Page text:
A number of Egyptian and Arab satellite channels have been playing a destructive role in our society, threatening our national unity and stoking sectarian tensions in a manner that can ultimately jeopardize the values of coexistence. Such acts by the media should not be considered free speech for, as we know it, the freedom to express one’s views does not include encouraging sectarianism and promoting a culture of hatred. Satellite channels which commit such crimes deserve to be penalized. Therefore, the recent decision by Egyptian authorities to issue warnings to some of these media outlets and to shut down others should be well-received.
Although I agree with the government’s decision in principle, I still have some questions about these channels and reservations about the how media content will be regulated in the future.
First, who gave these channels permission to air their programs on the Nilesat in the first place and why did those responsible remain silent while numerous violations were being committed in the name of freedom? Amid that state of chaos, several journalists and media professionals repeatedly warned of the dangerous repercussions of giving these channels a free hand.
Second, what exactly prompted the sudden decision on the part of those officials to block some channels without prior warning? And how effective will these closures be in an era where technology permits a rapid sharing of information in defiance of state restrictions?
Third, who has the authority to tell good and bad satellite channels apart, and what are the criteria used? How do we guarantee the state will not block channels in the future that present politically-sensitive content? Why can't the judiciary issue warnings and decide on closures as a guarantee for fairness and integrity? Or better yet, why don’t we have an independent body to lay down the rules and criteria for integrity and transparency?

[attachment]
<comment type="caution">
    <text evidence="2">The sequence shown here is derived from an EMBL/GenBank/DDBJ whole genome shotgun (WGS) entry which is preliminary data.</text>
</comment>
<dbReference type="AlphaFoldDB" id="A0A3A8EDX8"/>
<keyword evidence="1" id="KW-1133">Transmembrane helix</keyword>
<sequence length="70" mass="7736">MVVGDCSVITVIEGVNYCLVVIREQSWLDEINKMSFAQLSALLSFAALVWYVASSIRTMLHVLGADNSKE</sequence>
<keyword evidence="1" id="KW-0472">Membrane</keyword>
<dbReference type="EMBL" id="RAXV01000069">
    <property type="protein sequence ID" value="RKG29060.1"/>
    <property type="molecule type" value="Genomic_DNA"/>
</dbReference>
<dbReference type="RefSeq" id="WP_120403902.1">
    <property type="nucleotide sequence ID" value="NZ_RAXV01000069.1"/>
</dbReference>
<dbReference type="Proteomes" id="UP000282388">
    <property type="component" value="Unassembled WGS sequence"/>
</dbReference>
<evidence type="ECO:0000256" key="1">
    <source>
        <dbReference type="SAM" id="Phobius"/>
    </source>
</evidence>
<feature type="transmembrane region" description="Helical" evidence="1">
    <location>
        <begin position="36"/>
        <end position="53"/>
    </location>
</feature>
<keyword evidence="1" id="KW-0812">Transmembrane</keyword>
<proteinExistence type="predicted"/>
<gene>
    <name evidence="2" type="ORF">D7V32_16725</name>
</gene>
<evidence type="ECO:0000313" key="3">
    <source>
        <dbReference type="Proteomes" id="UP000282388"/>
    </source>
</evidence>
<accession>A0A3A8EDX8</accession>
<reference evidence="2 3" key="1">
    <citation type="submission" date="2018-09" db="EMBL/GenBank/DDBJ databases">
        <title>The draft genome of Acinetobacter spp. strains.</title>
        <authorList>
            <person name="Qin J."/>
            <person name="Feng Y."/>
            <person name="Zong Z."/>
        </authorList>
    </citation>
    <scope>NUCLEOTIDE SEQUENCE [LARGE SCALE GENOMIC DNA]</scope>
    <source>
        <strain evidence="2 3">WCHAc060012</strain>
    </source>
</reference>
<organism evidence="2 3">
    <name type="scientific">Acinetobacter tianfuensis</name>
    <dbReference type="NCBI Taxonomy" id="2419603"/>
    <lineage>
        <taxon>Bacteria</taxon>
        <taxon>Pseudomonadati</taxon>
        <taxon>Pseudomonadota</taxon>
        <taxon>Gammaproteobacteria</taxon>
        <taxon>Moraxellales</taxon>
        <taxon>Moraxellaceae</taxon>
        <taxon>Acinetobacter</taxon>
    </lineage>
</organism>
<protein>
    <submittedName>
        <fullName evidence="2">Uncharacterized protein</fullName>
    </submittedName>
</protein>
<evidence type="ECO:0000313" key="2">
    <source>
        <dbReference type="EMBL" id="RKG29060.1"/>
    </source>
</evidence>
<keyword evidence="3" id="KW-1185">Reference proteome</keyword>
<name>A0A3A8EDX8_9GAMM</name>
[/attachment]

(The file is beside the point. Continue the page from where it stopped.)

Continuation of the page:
In February 2008, Arab information ministers convened a meeting to address some of these questions. The result was the adoption of a document (despite some reservations by Qatar) titled "Principles for Organizing Satellite Radio and TV Broadcasting in the Arab Region” which laid down a set of regulations for satellite transmission. These included the following restrictions:
-Refraining from airing content that may undermine social peace, national unity, public order, and general ethics.
-Abiding by the rules stated in the Arab Media Code of Ethics.
-Refraining from incitement to hatred and discrimination on the basis of ethnicity, color, gender, or creed.
-Refraining from broadcasting content that incites violence and terrorism.
-Refraining from broadcasting obscene material.
ٍSadly, however, this document has not been a reference for Arab media professionals, whose opinion was not even solicited when the document was prepared. Furthermore, the document contains stretchy rules which, interpreted in different ways, can be used to support an argument and its counter-argument at the same time. Worse still, the document can be misused to suppress freedom of expression.
Arab and Egyptian media need a reference that takes into consideration the fact that access to media information has been made much easier in the past decade. This task is becoming all the more urgent as satellite television renders the region, and the world at large, a much smaller place. I cannot help but wonder why Egyptian authorities’ efforts to regulate TV content remain consigned within Egypt’s national boundaries, even though satellite media has undoubtedly developed a regional character as channel owners, TV personalities and audiences come from different countries in the Arab world.
The timing of the warnings and closures also carries political significance, having immediately followed the dismissal of opposition newspaper Al-Dostour’s chief editor Ibrahim Eissa last month, the suspension of the Saudi-owned Orbit TV station, the Supreme Judicial Council’s decision to ban the transmission of trials, and the National Telecom Regulatory Authority’s decision requiring media institutions to first gain the approval of the information minister and the Supreme Council of Journalism to send SMS text messages.
Whether these new restrictions are linked or not, together they constitute a crackdown on press freedom. I welcome the decision to shut down channels that serve as a mouthpiece for hate-mongers, however I believe such decisions should not be left to state bureaucrats alone.
It has become imperative to create some order from this chaos, but such a task is beyond the capacity of the information minister and his Arab counterparts in the region. Reorganizing Egyptian media is a societal and cultural priority that should involve broader segments of the population. Satellite airwaves are not under the exclusive ownership of the ruling National Democratic Party or any other group working to serve its own agenda.
Translated from the Arabic edition.